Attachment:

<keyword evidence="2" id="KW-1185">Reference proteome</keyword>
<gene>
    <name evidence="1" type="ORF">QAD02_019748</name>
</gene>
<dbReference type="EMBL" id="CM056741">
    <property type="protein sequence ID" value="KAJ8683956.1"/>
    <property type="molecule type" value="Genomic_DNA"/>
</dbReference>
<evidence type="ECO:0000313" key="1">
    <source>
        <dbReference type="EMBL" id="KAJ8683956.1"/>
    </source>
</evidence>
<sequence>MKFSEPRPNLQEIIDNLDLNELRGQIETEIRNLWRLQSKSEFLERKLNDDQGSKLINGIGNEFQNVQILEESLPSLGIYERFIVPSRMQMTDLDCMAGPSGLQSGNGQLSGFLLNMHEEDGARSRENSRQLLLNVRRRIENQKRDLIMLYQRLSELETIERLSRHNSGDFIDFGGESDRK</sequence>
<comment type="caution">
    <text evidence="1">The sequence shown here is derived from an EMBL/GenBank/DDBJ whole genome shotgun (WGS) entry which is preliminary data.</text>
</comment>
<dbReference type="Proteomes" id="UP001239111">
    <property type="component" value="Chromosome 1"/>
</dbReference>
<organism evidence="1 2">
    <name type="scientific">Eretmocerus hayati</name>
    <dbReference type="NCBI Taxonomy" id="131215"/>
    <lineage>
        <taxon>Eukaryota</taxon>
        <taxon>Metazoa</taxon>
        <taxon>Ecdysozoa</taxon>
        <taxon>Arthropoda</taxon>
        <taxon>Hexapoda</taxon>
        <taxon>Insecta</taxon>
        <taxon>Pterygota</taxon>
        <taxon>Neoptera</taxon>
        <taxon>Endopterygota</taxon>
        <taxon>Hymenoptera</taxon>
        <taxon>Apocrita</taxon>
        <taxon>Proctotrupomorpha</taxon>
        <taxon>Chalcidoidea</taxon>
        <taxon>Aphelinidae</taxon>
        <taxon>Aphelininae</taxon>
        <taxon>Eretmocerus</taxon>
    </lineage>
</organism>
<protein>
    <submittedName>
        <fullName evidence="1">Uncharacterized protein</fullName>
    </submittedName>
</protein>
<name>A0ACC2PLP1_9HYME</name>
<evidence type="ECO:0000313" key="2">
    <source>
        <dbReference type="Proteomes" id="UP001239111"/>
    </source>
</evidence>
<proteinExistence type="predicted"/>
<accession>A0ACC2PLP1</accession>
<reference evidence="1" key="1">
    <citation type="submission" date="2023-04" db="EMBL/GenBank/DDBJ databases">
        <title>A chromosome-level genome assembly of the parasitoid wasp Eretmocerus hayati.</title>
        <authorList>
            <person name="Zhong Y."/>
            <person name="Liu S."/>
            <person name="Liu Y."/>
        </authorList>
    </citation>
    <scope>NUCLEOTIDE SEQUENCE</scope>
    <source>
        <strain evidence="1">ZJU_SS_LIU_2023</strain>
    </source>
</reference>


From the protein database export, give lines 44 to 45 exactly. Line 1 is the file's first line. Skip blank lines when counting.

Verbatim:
    <submittedName>
        <fullName evidence="1">Uncharacterized protein</fullName>